2. I love your idea to have your students photograph their ‘animal’ in the wild! This topic of visual literacy has many forms and knowing what distinguishes a good photo from a great photo is a great skill, especially when communicating an idea through images. I also enjoyed reading your links which I am sure your grade 3 class gleaned a lot from. I wonder did the students name their photos? Maybe other students could guess the name before it’s revealed? It would certainly be interesting to see if they all ‘got’ the message the photographer was trying to convey. I love this idea and hope to use it in the future! Thank you for a wonderful post and great practical ideas!!

  3. I really enjoyed your post. Your links are really helpful and I hope that I can use them with my second graders sometime soon as I’ve been trying to have them take more of the photos we’re using on the class blog. I love how you had the students set up the photo shoots of their projects. I have been trying to have my students set up video shots for a movie trailer, from the project I worked on at the weekend class. I think it would have been wiser to start simple with setting up photo shoots and not video shoots. Well, it is a learning process and we are all learning.

  4. Fantastic post. I’m useless at photography and not a little envious that your third graders are already producing work that’s way better than anything I could do (both photos and paper mache!). What a great way of teaching the students so many different skills in one go. Five years ago making the paper mache would probably have been the end of the unit. Now you’ve developed it into a much wider educational tool. Great post and great teaching practice.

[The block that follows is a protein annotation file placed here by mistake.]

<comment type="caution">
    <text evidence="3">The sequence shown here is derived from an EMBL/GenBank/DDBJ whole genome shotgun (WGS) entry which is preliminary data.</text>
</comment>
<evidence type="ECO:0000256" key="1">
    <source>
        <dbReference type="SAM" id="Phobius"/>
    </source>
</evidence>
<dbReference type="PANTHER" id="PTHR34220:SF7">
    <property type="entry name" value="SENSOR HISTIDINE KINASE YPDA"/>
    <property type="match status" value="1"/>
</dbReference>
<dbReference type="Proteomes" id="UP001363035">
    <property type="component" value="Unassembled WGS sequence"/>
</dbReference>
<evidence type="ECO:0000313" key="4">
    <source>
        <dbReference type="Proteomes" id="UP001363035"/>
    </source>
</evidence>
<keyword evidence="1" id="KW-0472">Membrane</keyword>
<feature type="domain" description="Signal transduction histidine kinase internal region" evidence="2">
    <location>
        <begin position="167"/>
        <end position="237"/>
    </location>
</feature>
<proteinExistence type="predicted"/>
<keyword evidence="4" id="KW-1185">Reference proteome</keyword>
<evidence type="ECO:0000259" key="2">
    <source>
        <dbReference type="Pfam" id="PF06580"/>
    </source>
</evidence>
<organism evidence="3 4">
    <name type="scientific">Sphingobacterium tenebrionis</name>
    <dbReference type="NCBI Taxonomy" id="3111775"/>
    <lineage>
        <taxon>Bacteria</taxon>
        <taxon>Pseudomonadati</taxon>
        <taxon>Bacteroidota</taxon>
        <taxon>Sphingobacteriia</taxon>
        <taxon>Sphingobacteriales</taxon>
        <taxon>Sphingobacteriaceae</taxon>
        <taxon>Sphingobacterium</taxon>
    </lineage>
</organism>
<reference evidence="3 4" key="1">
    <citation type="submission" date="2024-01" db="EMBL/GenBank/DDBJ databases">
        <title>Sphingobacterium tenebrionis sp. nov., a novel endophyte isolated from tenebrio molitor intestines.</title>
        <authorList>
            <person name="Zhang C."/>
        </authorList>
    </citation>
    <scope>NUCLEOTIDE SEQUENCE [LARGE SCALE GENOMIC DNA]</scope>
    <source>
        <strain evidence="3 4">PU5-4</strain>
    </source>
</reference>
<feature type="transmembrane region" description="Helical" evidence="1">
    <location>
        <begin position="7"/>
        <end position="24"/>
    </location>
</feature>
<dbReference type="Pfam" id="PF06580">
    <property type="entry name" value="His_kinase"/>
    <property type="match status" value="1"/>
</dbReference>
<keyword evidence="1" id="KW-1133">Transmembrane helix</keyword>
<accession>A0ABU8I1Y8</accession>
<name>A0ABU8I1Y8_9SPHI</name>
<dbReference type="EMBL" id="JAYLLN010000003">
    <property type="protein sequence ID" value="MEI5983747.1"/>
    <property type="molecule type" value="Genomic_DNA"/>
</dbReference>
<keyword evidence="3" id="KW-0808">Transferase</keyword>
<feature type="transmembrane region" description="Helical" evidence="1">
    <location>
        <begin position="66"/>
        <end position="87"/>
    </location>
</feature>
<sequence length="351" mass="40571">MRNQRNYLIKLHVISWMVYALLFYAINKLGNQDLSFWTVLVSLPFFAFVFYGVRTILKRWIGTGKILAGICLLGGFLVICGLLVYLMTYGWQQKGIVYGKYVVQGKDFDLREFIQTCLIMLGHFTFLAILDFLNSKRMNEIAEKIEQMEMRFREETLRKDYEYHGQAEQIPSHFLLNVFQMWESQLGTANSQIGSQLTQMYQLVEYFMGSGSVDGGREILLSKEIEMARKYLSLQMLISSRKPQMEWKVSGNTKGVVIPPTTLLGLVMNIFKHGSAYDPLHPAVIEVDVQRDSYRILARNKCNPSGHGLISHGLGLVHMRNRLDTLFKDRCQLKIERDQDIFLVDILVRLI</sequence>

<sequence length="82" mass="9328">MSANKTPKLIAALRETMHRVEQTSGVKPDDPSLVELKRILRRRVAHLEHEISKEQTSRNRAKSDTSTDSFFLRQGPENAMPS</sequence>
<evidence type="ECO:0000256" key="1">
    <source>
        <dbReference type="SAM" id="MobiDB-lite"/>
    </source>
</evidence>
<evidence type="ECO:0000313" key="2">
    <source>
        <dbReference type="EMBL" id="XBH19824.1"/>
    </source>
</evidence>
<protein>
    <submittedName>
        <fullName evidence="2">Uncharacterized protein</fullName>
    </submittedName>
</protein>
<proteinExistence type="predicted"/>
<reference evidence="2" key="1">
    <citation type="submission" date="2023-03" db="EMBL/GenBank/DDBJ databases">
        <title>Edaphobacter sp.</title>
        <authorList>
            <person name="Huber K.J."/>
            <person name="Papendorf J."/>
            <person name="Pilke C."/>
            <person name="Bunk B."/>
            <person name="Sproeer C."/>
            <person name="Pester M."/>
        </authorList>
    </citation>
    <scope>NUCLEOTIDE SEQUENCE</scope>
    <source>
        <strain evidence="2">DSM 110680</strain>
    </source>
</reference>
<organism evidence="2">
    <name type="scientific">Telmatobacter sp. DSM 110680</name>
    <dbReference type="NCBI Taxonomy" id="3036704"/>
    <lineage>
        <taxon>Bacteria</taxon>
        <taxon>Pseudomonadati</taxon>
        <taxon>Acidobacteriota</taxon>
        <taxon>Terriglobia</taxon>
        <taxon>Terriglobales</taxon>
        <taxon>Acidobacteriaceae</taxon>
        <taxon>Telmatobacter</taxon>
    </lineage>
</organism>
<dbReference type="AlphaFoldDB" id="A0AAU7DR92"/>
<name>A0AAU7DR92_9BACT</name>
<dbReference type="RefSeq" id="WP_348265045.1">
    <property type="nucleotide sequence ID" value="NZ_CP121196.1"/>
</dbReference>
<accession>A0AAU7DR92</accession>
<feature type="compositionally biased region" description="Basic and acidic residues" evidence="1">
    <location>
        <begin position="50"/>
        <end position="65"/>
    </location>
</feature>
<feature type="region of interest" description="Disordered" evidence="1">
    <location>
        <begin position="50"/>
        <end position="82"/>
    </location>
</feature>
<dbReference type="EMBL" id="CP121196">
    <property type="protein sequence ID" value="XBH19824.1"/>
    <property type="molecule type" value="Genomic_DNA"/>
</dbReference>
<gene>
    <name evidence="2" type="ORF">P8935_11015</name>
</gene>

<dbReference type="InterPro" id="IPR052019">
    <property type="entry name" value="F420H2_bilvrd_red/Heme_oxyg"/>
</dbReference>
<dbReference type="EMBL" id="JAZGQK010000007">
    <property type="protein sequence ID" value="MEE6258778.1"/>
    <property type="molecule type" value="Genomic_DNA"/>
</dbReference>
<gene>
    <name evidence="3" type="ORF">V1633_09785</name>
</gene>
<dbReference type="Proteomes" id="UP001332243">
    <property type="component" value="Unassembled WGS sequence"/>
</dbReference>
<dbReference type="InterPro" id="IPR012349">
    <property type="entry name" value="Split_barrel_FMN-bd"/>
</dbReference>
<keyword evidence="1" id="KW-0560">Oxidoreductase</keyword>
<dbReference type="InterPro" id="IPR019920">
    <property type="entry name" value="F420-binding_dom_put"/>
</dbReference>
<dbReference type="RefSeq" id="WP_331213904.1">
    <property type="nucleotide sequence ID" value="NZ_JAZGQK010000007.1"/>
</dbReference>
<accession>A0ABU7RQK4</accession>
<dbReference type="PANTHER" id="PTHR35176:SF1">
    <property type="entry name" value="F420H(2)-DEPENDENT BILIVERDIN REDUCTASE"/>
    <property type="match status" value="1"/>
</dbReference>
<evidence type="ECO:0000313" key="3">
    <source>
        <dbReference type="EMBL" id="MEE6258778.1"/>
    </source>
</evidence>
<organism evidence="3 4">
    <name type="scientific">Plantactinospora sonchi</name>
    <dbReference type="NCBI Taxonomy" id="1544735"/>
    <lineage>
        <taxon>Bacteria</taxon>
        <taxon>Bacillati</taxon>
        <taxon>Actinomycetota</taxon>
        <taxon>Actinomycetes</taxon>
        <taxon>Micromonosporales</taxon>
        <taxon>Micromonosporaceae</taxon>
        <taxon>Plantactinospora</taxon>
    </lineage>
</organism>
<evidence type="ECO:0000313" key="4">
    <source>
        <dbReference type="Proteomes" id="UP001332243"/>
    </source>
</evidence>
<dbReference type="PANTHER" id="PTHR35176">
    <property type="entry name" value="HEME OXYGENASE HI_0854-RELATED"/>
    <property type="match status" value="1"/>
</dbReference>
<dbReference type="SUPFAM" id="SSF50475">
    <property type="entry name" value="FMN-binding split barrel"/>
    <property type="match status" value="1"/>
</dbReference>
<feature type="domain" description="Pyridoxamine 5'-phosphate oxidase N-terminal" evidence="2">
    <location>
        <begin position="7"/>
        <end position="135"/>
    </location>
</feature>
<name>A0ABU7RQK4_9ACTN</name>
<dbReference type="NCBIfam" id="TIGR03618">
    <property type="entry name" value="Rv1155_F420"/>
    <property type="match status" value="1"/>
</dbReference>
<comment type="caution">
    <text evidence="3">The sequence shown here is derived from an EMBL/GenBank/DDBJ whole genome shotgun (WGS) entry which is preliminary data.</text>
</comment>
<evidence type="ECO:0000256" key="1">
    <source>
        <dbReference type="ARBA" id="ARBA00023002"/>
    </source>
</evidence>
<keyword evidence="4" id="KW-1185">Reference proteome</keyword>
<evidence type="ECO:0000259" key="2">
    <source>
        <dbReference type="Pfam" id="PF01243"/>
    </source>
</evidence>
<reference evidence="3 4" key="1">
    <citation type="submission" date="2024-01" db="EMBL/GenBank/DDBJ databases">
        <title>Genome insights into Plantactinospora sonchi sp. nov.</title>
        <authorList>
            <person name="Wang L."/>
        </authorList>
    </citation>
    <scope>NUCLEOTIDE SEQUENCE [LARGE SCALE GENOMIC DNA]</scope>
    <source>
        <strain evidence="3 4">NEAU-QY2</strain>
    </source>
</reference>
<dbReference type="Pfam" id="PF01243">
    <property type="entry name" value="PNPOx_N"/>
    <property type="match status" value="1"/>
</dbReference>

5. Hey, nice work.

    I agree with Adam’s comment about the combination of a number of elements. There is so much that digital media and access to the internet opens up to us as creators these days. It will be interesting to see just how much more ceative people on the whole will become given these new tools.

    Not that we have to but it strikes me that you may have even touched upon copyright by having students upload photos to Flickr and attribute them a level of selected protection. The sideshow of your students’ final products was an excellent touch.

    Thanks for sharing,
    Sean

  6. I like your slides!!! Wonderful students’ characters and their photos!
    Great to hear that your students learn the rule of thirds such an young age (Well….., I have not taken any photo class. I did not know this elements before…. I wish to know this, when I was in grade school…).

    Going Nogawa/outside, take some pictures sounds fun. I am sure your students will remember your art lessons!!

  7. Love this lesson! You’ve been able to combine two forms of art into one exciting adventure in the “real world”! The pictures came out great, and your students are so lucky to have such a deep understanding of photography at such a young age. I’m wondering if you can continue this experience into a digital storytelling project where students combine their paper mache creations and their photographs into a story? Just a thought 🙂

  8. I love that you teach photography to Grade 4, I never thought of that. I might try it in my ICT class! Everyone should know how to take a good photo and have the opportunity to use their artist flair and this is a great way to go about it. Thanks!